April 4, 2011
Even after some political maneuvering passed the collective bargaining restriction bill on March 11, the fight isn’t over.
Because of a provision in the Wisconsin State Constitution, opponents of the bill have been able to challenge the legality of the law due to the fact that the stipulated procedure, the Open Meetings law, was not followed.
The constitutional provision in question, section 10 of article four, is itself quite simple.
It requires each house of the legislature to keep and publish a journal of its proceedings, and for the doors of each house to remain open to the public.
The provision alone is vague. Fortunately, there’s an entire subchapter within the Wisconsin Statutes that extensively elaborates on the requirements.
It is on these laws that suits were filed seeking to void the law.
On March 16, Ismael R. Ozanne, the District Attorney for Dane County, filed suit seeking to have the law either voided or enjoined from publication.
Ozanne’s grounds are that the Joint Committee of Conference which convened on March 9 (to strip the budget bill of all fiscal provisions) did not give adequate public notice on either the subject matter or advance notice requirements under Wisconsin law.
As a factual matter, Ozanne is correct in asserting that the Committee was not in compliance with the statutory requirements.
Specifically, while 24 hours advance notice is required, less than two hours advance notice was given; further, almost no information was given about the subject matter of the Committee, when law requires an advanced detailed disclosure.
What is not obvious, however, is whether the courts have the power to void a law on such a basis.
The trial court did not void the law, but rather issued an injunction preventing publication (and therefore the legal effect) of the bill until the state supreme court could hear an appeal on the matter.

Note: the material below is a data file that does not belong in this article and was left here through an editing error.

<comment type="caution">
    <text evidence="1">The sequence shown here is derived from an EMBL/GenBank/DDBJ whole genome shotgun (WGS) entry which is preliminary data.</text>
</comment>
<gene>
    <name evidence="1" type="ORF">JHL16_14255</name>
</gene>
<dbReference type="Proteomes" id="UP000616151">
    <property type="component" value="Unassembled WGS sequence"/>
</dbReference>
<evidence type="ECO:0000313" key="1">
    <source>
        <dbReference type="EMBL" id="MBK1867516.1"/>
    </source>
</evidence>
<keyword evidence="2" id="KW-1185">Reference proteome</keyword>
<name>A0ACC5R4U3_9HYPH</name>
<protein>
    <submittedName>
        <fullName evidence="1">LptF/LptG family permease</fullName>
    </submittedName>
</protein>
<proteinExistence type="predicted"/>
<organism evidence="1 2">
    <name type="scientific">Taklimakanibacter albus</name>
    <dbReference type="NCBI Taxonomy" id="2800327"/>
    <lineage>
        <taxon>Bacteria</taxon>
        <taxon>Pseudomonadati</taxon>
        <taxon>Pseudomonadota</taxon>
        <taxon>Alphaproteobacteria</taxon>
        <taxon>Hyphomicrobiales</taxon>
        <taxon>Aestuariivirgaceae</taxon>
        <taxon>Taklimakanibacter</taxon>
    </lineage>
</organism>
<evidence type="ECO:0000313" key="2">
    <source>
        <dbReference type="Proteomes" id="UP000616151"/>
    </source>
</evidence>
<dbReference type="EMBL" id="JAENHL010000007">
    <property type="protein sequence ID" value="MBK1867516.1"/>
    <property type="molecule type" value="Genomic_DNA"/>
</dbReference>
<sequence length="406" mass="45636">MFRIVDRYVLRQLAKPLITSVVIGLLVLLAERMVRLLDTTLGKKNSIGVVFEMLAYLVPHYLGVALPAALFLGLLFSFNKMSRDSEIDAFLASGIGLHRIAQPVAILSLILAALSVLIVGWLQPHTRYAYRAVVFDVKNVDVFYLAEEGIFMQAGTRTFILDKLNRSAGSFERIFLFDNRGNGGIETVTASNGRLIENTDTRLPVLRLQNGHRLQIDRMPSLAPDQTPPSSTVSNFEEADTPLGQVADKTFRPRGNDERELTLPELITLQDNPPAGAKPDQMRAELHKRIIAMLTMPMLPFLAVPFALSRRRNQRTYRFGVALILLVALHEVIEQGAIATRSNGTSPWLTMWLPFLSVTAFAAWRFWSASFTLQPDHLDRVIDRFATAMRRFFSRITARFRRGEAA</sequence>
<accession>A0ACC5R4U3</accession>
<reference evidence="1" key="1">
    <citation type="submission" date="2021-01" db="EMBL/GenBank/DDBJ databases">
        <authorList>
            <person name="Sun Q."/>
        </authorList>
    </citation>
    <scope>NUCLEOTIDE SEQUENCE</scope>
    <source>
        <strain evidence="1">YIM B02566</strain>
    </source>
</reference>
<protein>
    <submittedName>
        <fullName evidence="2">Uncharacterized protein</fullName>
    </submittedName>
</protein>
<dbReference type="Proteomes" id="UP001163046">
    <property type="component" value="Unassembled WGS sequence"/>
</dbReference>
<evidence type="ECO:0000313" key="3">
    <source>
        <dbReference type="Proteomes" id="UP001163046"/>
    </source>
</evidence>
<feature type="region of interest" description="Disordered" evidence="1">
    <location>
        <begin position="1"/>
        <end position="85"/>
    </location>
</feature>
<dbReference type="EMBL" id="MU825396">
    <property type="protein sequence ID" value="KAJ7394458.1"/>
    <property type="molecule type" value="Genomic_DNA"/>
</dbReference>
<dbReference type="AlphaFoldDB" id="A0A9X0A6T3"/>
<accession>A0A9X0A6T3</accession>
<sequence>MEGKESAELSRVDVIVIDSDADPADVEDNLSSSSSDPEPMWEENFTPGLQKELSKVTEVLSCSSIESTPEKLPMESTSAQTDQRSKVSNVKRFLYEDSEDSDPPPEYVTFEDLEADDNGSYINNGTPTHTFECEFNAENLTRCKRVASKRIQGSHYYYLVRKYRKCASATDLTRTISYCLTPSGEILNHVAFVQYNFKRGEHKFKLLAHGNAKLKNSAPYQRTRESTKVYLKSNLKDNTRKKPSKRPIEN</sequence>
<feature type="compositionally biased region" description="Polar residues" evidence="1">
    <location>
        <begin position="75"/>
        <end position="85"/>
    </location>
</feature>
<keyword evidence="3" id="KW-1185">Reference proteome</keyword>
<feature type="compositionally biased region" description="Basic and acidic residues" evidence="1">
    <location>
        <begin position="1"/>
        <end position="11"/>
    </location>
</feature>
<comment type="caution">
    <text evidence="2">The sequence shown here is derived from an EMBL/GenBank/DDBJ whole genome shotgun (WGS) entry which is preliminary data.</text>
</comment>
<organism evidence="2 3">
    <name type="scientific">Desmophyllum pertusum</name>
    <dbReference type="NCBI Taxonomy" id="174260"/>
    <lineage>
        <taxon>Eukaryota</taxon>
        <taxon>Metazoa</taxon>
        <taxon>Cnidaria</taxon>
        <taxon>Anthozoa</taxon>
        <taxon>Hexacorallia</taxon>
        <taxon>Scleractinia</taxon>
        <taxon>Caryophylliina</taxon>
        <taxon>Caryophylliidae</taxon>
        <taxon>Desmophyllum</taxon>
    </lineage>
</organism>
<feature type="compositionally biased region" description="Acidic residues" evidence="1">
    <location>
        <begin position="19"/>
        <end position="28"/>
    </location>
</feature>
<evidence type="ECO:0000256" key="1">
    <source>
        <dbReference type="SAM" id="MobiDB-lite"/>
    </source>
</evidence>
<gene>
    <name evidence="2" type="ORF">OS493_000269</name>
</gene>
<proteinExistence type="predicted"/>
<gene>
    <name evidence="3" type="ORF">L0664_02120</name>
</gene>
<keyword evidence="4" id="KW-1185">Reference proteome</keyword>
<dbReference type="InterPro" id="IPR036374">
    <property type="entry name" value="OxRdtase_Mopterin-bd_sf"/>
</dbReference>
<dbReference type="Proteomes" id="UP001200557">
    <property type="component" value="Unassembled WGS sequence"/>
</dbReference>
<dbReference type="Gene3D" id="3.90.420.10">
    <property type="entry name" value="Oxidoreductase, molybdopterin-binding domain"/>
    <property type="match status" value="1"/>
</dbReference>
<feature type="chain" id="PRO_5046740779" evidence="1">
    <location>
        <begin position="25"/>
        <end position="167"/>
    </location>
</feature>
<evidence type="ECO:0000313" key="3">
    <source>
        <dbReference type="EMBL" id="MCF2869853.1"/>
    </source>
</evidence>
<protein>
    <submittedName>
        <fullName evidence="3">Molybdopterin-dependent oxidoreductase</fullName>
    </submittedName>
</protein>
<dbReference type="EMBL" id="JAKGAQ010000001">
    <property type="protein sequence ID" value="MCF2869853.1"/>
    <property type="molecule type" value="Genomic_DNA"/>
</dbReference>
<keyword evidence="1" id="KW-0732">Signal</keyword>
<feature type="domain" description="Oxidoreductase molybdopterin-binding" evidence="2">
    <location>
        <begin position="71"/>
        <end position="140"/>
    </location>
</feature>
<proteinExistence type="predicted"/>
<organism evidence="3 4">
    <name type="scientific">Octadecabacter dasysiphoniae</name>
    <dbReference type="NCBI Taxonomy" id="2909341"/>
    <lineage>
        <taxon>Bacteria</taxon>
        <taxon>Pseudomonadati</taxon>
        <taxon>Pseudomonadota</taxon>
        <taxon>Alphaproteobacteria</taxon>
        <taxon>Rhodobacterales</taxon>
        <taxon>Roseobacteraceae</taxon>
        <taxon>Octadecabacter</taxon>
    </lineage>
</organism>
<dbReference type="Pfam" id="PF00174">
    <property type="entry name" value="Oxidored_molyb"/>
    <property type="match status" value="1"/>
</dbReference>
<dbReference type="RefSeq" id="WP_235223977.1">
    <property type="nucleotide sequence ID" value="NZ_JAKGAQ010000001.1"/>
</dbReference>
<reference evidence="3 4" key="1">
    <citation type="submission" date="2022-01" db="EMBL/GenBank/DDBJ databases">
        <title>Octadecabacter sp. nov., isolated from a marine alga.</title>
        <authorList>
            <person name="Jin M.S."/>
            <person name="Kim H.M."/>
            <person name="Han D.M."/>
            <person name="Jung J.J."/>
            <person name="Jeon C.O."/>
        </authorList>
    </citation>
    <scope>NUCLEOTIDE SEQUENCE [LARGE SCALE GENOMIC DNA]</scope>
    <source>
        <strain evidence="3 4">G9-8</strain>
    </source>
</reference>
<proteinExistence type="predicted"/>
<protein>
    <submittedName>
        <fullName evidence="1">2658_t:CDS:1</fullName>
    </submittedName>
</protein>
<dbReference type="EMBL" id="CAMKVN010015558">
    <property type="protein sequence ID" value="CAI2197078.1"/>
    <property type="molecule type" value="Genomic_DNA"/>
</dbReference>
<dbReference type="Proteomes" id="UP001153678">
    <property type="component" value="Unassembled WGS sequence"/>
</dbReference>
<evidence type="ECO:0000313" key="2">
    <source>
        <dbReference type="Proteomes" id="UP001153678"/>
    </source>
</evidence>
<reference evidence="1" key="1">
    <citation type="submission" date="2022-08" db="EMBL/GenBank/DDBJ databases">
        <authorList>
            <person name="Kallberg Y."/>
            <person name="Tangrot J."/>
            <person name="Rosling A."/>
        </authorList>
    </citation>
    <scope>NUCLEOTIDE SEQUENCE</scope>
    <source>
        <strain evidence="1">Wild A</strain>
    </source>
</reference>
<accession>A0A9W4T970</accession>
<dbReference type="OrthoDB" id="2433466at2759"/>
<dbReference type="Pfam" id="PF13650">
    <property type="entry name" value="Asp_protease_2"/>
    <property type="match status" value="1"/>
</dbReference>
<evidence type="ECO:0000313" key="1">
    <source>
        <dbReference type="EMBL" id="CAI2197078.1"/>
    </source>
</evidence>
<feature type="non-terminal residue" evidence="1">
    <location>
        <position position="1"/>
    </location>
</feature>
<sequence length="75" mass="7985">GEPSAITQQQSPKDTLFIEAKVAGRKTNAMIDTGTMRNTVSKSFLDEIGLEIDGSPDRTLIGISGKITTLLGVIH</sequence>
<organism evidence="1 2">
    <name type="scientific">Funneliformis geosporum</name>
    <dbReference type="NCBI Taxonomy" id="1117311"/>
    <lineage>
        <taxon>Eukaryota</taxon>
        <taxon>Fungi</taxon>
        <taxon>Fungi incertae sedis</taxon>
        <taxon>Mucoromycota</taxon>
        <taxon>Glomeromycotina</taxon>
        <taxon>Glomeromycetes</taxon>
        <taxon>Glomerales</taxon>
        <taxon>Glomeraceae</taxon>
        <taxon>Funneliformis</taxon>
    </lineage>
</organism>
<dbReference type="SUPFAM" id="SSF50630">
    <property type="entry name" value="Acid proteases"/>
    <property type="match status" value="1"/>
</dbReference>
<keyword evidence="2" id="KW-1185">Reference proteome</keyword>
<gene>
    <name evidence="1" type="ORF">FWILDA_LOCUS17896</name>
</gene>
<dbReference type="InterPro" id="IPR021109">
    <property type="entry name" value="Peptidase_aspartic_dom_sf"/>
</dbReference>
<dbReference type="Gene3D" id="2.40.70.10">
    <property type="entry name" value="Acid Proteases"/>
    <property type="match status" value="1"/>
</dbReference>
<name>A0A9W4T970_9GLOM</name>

Secretary of State Douglas LaFollette appealed the decision.
The appellate court kept the injunction in place, deciding that there was not sufficient case law on the issue to decisively rule on the matter.
In spite of two court rulings ordering to the contrary, the bill was published on March 25.
In response, on March 31, the trial court judge reinstated the injunction, and additionally declared the publication void and the law not in effect. The state suspended enforcement of the law the same day.
The case is obviously headed for the state supreme court.
The issues likely to be faced are nicely presented in the appellate court’s discussion on the issue vis-à-vis the state constitution.
The discussion focuses on whether judicial powers can void a legislative action taken in violation of the Open Meetings law. To the appellate court, the issue hinged on whether there’s a constitutional right implicated in the law.
Unfortunately, the appellate court did not resolve the issue. Rather, it safely retreated and left the question open for the Wisconsin Supreme Court to decide.
Should the supreme court void the law, it will bring Wisconsin back to square one, and the show will start from the beginning.